Analysis: Wanted at Best Buy: An outsider with gumption

Fri Apr 13, 2012 7:38pm EDT
 

By Dhanya Skariachan

NEW YORK (Reuters) - In order to regain Wall Street's confidence, Best Buy Co Inc (BBY.N: Quote) will likely have to pick an outsider to run the world's largest consumer electronics retailer for the first time in its 46-year history.

While lawyers and a board committee are investigating allegations of personal misconduct that led to the abrupt resignation of Best Buy Chief Executive Brian Dunn earlier this week, investors, analysts and retail consultants are focusing on the search for his replacement.

They want to see a fresh face at the retailer, which has lost many of its customers to Amazon.com Inc (AMZN.O: Quote) and Wal-Mart Stores Inc (WMT.N: Quote), which are often able to offer cheaper prices on gadgets.

"I do think you want someone at the top that can bring a bit of different viewpoint, that can shake things up," said Connor Browne, portfolio Manager of the Thornburg Value Fund, which owns Best Buy shares.

Part of what the new CEO will need to do is to be tougher in trying to control the practice of "showrooming," in which shoppers come to Best Buy to check out televisions and other electronics and then buy them for less online - sometimes using their mobile phones while still standing in the store.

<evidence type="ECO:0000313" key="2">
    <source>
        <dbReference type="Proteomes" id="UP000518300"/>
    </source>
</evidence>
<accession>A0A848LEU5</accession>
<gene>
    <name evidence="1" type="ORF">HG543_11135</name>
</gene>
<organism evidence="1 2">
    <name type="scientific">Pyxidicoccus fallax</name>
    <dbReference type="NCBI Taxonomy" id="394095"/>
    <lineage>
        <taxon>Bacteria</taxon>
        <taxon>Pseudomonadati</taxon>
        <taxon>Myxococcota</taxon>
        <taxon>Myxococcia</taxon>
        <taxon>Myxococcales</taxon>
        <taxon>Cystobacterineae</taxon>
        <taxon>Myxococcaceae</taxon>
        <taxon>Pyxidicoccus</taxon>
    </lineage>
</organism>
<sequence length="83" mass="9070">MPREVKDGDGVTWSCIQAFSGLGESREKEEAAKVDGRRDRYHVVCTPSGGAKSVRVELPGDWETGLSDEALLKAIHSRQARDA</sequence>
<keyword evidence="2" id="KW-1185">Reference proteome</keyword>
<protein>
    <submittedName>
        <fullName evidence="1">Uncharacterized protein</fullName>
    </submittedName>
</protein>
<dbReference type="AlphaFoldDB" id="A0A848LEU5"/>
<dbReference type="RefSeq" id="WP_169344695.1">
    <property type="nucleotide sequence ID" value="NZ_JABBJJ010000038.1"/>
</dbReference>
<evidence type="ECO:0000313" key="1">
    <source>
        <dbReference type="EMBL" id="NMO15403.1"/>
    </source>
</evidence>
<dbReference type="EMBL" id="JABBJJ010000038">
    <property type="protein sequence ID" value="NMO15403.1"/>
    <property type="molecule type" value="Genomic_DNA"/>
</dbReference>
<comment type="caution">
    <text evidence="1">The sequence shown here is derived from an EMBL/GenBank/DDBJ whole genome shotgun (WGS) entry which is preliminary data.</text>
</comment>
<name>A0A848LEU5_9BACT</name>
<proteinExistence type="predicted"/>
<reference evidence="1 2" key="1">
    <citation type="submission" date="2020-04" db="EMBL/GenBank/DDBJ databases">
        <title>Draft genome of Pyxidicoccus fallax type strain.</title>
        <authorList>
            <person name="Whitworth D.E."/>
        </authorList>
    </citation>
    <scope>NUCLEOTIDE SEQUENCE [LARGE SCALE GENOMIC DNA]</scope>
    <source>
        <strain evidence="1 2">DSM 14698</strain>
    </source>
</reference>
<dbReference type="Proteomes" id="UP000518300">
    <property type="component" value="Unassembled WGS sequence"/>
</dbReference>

"We do think that Best Buy's leadership hasn't done a good enough job of being tough on the vendors when it comes to their products being available online at lower prices on Amazon," Brown said.

Best Buy's board said on Thursday that it was looking at both internal and external candidates, including current interim CEO G. Mike Mikan, to replace Dunn. The company said the search could take six to nine months.

Gamestop Corp (GME.N: Quote) CEO Paul Raines or Advance Auto Parts Inc AAP.N CEO Darren Jackson, could be candidates for the top job, said Anthony Chukumba at BB&T Capital Markets, which makes a market in Best Buy.   Continued...

 
The inside of a Best Buy store is seen in New York, March 26, 2012. REUTERS/Shannon Stapleton